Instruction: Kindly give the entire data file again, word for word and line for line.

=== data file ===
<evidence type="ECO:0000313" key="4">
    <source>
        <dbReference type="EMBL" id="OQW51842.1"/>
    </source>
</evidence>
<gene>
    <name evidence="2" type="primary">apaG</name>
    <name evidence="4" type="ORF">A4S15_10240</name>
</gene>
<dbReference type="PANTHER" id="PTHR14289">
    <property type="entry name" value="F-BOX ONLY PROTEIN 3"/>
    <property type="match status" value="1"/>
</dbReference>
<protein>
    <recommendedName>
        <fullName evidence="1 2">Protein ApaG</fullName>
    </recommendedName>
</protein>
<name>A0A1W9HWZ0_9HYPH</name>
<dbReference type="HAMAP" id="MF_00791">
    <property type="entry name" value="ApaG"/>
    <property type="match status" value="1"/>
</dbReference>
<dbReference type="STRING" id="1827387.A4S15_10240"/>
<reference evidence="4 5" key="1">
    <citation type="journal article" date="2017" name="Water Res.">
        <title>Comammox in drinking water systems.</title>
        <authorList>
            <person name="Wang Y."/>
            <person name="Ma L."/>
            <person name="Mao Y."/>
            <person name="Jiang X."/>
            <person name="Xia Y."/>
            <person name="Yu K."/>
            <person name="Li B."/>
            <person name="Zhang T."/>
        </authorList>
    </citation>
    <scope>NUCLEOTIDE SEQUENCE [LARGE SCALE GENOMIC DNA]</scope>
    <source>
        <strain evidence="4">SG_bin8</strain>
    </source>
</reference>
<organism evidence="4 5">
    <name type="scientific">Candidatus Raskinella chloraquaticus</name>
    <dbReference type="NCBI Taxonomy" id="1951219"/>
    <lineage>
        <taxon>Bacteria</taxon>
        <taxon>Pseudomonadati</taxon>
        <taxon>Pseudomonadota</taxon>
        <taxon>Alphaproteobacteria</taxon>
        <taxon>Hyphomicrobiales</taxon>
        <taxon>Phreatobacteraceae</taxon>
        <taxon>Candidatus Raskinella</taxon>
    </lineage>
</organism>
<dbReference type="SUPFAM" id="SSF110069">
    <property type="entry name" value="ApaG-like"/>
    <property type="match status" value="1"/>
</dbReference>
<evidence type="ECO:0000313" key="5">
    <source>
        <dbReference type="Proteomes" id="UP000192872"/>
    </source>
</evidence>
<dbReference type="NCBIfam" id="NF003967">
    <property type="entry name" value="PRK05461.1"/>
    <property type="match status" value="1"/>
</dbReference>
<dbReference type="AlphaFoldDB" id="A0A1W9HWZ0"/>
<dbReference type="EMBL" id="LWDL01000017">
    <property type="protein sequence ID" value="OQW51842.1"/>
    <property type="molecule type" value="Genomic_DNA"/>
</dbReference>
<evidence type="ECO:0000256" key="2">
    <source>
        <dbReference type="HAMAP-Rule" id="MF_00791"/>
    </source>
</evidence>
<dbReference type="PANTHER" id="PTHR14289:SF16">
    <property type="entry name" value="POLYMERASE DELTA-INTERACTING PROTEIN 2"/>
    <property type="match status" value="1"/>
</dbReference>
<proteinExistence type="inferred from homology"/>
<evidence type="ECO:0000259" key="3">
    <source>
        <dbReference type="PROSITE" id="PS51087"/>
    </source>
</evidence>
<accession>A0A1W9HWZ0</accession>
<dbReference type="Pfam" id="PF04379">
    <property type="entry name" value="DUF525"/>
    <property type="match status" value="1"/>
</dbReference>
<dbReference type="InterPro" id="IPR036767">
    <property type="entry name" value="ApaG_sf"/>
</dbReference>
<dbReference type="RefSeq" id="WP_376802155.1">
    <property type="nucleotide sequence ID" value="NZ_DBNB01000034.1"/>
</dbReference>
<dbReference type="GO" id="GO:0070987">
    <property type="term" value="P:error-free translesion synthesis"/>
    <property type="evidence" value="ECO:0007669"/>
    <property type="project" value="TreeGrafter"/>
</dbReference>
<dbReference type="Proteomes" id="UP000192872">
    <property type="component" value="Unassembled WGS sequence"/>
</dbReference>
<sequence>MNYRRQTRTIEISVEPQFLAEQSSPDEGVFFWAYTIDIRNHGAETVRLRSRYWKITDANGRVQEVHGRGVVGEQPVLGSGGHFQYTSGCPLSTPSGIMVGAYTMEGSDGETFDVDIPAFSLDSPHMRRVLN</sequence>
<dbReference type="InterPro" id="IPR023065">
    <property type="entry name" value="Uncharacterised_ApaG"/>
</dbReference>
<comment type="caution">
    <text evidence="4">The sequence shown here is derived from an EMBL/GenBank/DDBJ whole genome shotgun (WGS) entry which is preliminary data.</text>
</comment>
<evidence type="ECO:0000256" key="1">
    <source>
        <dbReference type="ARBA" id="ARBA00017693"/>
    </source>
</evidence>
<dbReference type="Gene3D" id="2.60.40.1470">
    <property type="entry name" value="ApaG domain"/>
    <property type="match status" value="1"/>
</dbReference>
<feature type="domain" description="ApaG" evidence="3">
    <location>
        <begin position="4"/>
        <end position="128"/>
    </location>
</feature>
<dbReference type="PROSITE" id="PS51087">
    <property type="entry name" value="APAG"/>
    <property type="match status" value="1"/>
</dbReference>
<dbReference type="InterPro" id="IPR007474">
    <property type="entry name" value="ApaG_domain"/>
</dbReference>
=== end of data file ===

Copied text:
<evidence type="ECO:0000313" key="4">
    <source>
        <dbReference type="EMBL" id="OQW51842.1"/>
    </source>
</evidence>
<gene>
    <name evidence="2" type="primary">apaG</name>
    <name evidence="4" type="ORF">A4S15_10240</name>
</gene>
<dbReference type="PANTHER" id="PTHR14289">
    <property type="entry name" value="F-BOX ONLY PROTEIN 3"/>
    <property type="match status" value="1"/>
</dbReference>
<protein>
    <recommendedName>
        <fullName evidence="1 2">Protein ApaG</fullName>
    </recommendedName>
</protein>
<name>A0A1W9HWZ0_9HYPH</name>
<dbReference type="HAMAP" id="MF_00791">
    <property type="entry name" value="ApaG"/>
    <property type="match status" value="1"/>
</dbReference>
<dbReference type="STRING" id="1827387.A4S15_10240"/>
<reference evidence="4 5" key="1">
    <citation type="journal article" date="2017" name="Water Res.">
        <title>Comammox in drinking water systems.</title>
        <authorList>
            <person name="Wang Y."/>
            <person name="Ma L."/>
            <person name="Mao Y."/>
            <person name="Jiang X."/>
            <person name="Xia Y."/>
            <person name="Yu K."/>
            <person name="Li B."/>
            <person name="Zhang T."/>
        </authorList>
    </citation>
    <scope>NUCLEOTIDE SEQUENCE [LARGE SCALE GENOMIC DNA]</scope>
    <source>
        <strain evidence="4">SG_bin8</strain>
    </source>
</reference>
<organism evidence="4 5">
    <name type="scientific">Candidatus Raskinella chloraquaticus</name>
    <dbReference type="NCBI Taxonomy" id="1951219"/>
    <lineage>
        <taxon>Bacteria</taxon>
        <taxon>Pseudomonadati</taxon>
        <taxon>Pseudomonadota</taxon>
        <taxon>Alphaproteobacteria</taxon>
        <taxon>Hyphomicrobiales</taxon>
        <taxon>Phreatobacteraceae</taxon>
        <taxon>Candidatus Raskinella</taxon>
    </lineage>
</organism>
<dbReference type="SUPFAM" id="SSF110069">
    <property type="entry name" value="ApaG-like"/>
    <property type="match status" value="1"/>
</dbReference>
<evidence type="ECO:0000313" key="5">
    <source>
        <dbReference type="Proteomes" id="UP000192872"/>
    </source>
</evidence>
<dbReference type="NCBIfam" id="NF003967">
    <property type="entry name" value="PRK05461.1"/>
    <property type="match status" value="1"/>
</dbReference>
<dbReference type="AlphaFoldDB" id="A0A1W9HWZ0"/>
<dbReference type="EMBL" id="LWDL01000017">
    <property type="protein sequence ID" value="OQW51842.1"/>
    <property type="molecule type" value="Genomic_DNA"/>
</dbReference>
<evidence type="ECO:0000256" key="2">
    <source>
        <dbReference type="HAMAP-Rule" id="MF_00791"/>
    </source>
</evidence>
<dbReference type="PANTHER" id="PTHR14289:SF16">
    <property type="entry name" value="POLYMERASE DELTA-INTERACTING PROTEIN 2"/>
    <property type="match status" value="1"/>
</dbReference>
<proteinExistence type="inferred from homology"/>
<evidence type="ECO:0000259" key="3">
    <source>
        <dbReference type="PROSITE" id="PS51087"/>
    </source>
</evidence>
<accession>A0A1W9HWZ0</accession>
<dbReference type="Pfam" id="PF04379">
    <property type="entry name" value="DUF525"/>
    <property type="match status" value="1"/>
</dbReference>
<dbReference type="InterPro" id="IPR036767">
    <property type="entry name" value="ApaG_sf"/>
</dbReference>
<dbReference type="RefSeq" id="WP_376802155.1">
    <property type="nucleotide sequence ID" value="NZ_DBNB01000034.1"/>
</dbReference>
<dbReference type="GO" id="GO:0070987">
    <property type="term" value="P:error-free translesion synthesis"/>
    <property type="evidence" value="ECO:0007669"/>
    <property type="project" value="TreeGrafter"/>
</dbReference>
<dbReference type="Proteomes" id="UP000192872">
    <property type="component" value="Unassembled WGS sequence"/>
</dbReference>
<sequence>MNYRRQTRTIEISVEPQFLAEQSSPDEGVFFWAYTIDIRNHGAETVRLRSRYWKITDANGRVQEVHGRGVVGEQPVLGSGGHFQYTSGCPLSTPSGIMVGAYTMEGSDGETFDVDIPAFSLDSPHMRRVLN</sequence>
<dbReference type="InterPro" id="IPR023065">
    <property type="entry name" value="Uncharacterised_ApaG"/>
</dbReference>
<comment type="caution">
    <text evidence="4">The sequence shown here is derived from an EMBL/GenBank/DDBJ whole genome shotgun (WGS) entry which is preliminary data.</text>
</comment>
<evidence type="ECO:0000256" key="1">
    <source>
        <dbReference type="ARBA" id="ARBA00017693"/>
    </source>
</evidence>
<dbReference type="Gene3D" id="2.60.40.1470">
    <property type="entry name" value="ApaG domain"/>
    <property type="match status" value="1"/>
</dbReference>
<feature type="domain" description="ApaG" evidence="3">
    <location>
        <begin position="4"/>
        <end position="128"/>
    </location>
</feature>
<dbReference type="PROSITE" id="PS51087">
    <property type="entry name" value="APAG"/>
    <property type="match status" value="1"/>
</dbReference>
<dbReference type="InterPro" id="IPR007474">
    <property type="entry name" value="ApaG_domain"/>
</dbReference>